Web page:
I understand that there are only a select few who "get it" and that the rest of us are merely profanes "looking in".  There is no reason to belabor your point.

However, for the rest of us who believe in an alternate reality there are some other scholarly types worthy of consideration. I mention them only for the purpose of entertainment, and not enlightenment of any kind.

Prof. Steve Bullock
Prof. Jonathan Israel (Oxford University)
Prof. Matthew Stewart
Prof. Francis Yates

As for myself I remain caught between my faith in the purveyors of truth and the objective profanes mentioned above. ;-)


 
Your efforts at entertainment are appreciated and respected as such, JP. I, for one, also appreciate your cordial attitude. The seeds you are attempting to plant will not take root here, however.
 
Maybe there is something wrong with the soil then?
Maybe it is time to till the lands and get fresh soil on top?
Stagnate soil usually does not produce good crops.
Seeds are seeds, but if the soil is no good, you are right, they will not take root.
Thank you for pointing that out........ and break out roto tiller!Wink
"Suspicion is the companion of mean souls, and the bane of all good society."
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"Reason obeys itself; and ignorance submits to whatever is dictated to it."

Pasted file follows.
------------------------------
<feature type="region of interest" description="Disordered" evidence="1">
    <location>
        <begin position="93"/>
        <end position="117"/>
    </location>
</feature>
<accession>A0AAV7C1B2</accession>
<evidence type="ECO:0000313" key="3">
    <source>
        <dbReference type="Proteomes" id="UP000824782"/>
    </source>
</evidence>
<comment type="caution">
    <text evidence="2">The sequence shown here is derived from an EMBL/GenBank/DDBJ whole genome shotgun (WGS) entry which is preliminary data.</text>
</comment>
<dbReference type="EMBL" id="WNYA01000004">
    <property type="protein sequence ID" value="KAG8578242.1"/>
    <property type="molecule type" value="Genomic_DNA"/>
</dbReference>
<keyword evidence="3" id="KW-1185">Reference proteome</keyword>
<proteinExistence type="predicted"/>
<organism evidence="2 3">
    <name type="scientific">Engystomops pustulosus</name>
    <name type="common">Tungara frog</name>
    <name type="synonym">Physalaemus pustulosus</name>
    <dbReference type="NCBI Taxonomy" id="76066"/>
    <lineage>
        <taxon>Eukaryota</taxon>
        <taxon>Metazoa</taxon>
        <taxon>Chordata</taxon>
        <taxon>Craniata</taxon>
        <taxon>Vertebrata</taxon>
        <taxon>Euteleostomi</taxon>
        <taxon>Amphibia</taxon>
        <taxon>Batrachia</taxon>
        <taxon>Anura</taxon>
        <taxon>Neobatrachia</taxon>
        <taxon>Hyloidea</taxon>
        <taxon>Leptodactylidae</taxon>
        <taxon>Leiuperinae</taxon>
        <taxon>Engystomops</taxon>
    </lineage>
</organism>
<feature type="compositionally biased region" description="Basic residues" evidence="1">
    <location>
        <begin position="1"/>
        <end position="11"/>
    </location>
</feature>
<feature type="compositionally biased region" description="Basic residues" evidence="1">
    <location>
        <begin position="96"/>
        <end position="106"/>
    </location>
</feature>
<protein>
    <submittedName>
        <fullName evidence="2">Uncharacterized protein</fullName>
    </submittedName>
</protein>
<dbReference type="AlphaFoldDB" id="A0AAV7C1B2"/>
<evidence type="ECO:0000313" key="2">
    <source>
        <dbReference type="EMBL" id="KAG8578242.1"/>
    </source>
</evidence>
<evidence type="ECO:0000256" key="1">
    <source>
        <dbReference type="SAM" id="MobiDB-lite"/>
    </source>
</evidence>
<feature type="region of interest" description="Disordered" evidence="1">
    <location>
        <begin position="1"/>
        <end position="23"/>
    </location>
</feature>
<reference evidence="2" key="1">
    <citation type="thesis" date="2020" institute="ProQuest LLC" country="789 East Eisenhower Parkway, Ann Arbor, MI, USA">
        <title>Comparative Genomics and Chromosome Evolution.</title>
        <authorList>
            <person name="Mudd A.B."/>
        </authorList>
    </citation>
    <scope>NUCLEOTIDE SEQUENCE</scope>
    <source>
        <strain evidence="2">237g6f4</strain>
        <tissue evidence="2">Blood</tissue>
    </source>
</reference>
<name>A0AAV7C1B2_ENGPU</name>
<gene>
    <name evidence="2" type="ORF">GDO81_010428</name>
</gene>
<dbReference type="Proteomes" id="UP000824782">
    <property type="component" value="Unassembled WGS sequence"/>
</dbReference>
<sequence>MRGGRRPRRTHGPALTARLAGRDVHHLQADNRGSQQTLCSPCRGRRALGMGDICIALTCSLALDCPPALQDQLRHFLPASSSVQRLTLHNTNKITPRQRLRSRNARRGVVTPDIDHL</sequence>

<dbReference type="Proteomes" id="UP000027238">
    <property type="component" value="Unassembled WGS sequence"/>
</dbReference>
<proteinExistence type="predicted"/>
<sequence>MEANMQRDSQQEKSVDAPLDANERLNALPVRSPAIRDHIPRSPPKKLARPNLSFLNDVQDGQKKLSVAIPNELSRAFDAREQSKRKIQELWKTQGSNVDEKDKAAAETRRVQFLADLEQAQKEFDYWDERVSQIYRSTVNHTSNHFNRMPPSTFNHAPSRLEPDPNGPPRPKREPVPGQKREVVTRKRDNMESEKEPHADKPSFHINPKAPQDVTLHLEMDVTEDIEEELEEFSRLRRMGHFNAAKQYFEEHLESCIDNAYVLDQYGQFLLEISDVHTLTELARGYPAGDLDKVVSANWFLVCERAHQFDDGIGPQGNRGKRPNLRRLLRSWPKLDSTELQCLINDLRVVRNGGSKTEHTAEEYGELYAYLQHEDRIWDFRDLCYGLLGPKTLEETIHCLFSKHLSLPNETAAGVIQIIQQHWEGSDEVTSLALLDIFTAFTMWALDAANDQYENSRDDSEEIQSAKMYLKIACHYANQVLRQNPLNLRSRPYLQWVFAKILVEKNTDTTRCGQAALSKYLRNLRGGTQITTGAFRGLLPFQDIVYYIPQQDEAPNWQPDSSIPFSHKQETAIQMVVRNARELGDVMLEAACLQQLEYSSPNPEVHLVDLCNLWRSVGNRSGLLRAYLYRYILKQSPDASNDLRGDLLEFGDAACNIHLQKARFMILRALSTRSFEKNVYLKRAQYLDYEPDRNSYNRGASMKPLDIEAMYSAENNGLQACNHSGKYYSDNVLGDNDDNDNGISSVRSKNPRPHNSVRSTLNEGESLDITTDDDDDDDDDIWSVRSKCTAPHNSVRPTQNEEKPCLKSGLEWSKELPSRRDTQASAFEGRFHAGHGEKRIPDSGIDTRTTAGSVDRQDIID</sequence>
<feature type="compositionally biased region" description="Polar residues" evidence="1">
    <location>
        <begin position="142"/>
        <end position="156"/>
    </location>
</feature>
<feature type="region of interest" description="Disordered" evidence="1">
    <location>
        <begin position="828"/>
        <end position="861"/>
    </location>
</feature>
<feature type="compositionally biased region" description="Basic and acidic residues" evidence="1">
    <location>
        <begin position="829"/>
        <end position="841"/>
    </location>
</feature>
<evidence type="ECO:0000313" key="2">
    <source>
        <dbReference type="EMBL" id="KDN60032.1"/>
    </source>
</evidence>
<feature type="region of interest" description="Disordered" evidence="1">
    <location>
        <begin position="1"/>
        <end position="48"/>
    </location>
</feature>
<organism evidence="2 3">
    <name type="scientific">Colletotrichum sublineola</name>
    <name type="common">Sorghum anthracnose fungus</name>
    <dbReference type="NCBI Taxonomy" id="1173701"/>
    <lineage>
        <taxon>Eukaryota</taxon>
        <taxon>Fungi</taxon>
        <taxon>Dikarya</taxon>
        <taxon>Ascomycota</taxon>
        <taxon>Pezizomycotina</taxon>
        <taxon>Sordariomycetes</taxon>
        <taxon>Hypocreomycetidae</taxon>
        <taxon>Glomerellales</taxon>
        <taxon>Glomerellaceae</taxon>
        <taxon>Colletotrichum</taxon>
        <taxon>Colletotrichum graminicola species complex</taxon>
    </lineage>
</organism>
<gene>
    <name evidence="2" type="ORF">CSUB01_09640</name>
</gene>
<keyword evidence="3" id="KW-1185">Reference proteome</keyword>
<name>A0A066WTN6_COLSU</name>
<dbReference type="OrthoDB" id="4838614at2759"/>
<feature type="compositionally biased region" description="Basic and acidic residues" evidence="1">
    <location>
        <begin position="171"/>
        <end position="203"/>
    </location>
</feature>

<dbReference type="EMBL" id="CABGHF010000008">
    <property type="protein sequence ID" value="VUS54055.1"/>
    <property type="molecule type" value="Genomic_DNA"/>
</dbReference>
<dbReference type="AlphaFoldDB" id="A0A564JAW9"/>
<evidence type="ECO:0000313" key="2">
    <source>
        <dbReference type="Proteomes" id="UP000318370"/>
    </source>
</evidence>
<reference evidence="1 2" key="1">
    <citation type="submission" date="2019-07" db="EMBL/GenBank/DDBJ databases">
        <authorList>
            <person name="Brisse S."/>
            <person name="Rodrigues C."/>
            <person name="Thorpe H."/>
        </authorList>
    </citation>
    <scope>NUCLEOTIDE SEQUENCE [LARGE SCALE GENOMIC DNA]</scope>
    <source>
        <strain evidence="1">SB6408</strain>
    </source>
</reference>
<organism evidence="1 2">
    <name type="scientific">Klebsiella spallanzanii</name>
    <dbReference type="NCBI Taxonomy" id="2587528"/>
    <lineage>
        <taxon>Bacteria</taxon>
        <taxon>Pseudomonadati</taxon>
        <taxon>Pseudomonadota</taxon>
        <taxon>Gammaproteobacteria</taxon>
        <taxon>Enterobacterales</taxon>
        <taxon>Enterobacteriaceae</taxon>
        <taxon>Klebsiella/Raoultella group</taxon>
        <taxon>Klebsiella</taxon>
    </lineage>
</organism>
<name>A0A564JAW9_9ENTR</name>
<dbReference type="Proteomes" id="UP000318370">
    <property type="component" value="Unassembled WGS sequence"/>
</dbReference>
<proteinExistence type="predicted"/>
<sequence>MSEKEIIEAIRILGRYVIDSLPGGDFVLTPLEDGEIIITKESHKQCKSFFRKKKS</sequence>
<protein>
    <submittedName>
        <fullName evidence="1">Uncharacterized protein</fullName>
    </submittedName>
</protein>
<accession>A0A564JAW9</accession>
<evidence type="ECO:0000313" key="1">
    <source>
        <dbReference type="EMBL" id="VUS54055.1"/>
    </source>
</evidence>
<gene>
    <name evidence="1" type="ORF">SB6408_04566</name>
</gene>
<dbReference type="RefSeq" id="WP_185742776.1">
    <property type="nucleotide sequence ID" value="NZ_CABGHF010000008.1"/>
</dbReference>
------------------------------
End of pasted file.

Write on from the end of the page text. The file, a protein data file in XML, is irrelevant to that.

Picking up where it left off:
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Post Options Post Options   Thanks (0) Thanks(0)   Quote Palmetto Bug Quote  Post ReplyReply Direct Link To This Post Posted: May/31/2010 at 5:31pm

Charles: The soil is very good here. Could it be that the seeds being sown by some are what may be little spoiled? I suspected your leanings, but now I think I know and no longer suspect.

Homo sum; humani nihil a me alienum puto.

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Post Options Post Options   Thanks (0) Thanks(0)   Quote gousa1 Quote  Post ReplyReply Direct Link To This Post Posted: June/01/2010 at 8:49am
Seeds? Hmmmm? I don't know anything about gardening but am quite skilled at motorcycle maintenance.


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Post Options Post Options   Thanks (0) Thanks(0)   Quote CAMB.MASON Quote  Post ReplyReply Direct Link To This Post Posted: June/01/2010 at 9:09am
Originally posted by gousa1 gousa1 wrote:

Is it possible that we (21st century Freemasons) may be looking at things based on too many assumptions?

It can be shown that Masons fought on both sides of the American and French Revolutions. Yet, there is also evidence that many of the events associated with these were planned and orchestrated by Masonic lodges.

I believe the problem is that we are looking back 200 years with tunnel vision. We see what we selectively want to see because we don't understand the early lodges as well as we imagine.